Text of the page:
Regarding the ATCA, the Court referred to the South African Apartheid Litigation to conclude that defendants cannot be held liable on a theory of aiding and abetting (p. 6). Regarding genocide and crimes against humanity, the Court stated that it could not assess these claims without passing judgment on Indonesia, which it refused to do. Resolving claims of torture, arbitrary detention and extrajudicial killing posed “less of a threat of infringing Indonesia’s sovereignty” (p.8). Still, the Court dismissed these claims for the plaintiffs failed “to plead these violations adequately” (p. 9).

Regarding the TVPA, the Court held that “the plain reading of the statute strongly suggests that it only covers human beings, and not corporations” and that the TVPA requires the plaintiff to establish government involvement (under actual or apparent authority, or under color of law) in the torturing (p. 13). That, the Court stated, was not the case here.

State law tort claims were allowed to proceed. Claims regarding PT Arun LNG Company were considered non-justifiable: the Court cautioned the parties “to avoid intrusion into Indonesian sovereignty” in further proceedings and held that plaintiffs’ claim that proceedings in Indonesia would be futile was credible whereby proceedings could continue in a US court (p. 15).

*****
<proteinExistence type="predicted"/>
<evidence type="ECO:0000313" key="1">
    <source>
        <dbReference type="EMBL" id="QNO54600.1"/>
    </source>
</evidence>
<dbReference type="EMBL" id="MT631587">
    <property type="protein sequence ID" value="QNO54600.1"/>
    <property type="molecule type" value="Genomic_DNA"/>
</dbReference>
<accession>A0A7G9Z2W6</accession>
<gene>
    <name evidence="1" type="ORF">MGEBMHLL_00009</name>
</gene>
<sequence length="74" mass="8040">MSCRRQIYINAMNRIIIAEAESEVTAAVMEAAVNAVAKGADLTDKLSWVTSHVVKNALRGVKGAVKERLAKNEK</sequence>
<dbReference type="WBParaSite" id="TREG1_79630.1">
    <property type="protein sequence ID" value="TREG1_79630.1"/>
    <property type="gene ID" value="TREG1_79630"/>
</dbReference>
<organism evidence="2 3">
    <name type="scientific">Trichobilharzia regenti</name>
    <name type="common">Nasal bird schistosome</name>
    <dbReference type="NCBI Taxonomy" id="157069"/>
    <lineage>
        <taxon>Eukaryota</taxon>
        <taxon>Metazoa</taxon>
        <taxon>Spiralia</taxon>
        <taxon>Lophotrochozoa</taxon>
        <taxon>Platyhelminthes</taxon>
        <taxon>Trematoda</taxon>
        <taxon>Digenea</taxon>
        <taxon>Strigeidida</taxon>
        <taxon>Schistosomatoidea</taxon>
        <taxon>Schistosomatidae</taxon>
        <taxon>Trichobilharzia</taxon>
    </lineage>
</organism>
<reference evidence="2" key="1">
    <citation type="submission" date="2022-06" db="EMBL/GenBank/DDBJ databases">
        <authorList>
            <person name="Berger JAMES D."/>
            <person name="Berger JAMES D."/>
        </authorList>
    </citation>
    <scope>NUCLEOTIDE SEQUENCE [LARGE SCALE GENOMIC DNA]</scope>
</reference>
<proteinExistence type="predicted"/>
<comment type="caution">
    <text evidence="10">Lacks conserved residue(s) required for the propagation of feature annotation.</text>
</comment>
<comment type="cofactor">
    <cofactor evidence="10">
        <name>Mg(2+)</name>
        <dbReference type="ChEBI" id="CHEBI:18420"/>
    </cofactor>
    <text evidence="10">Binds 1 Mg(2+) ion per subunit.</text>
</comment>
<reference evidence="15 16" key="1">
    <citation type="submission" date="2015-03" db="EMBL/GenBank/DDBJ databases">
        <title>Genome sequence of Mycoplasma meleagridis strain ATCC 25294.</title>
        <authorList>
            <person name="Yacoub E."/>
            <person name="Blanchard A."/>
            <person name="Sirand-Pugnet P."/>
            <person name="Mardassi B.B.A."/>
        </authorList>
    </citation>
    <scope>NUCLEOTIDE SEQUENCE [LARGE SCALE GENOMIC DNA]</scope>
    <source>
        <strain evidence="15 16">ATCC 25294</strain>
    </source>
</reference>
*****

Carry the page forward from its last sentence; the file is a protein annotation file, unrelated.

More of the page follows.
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Further analysis

Article from 2003 on the possible consequences of this case. Analyses of aiding and abetting liability and corporate liability under the ATCA and on corporate liability under the TVPA.

See also the Business & Human Rights Resource Centre's Case profile: ExxonMobil lawsuit (re Aceh).

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Instruments cited

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Related cases

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Additional materials

News article on the initiation of these proceedings in the New York Times and on the District Court’s ruling in the Houston Chronicle. Alden wrote a news article addressing the US government’s statement of interest, in which the government argued that this lawsuit might harm US relations with Indonesia and hence be disadvantageous for US interests.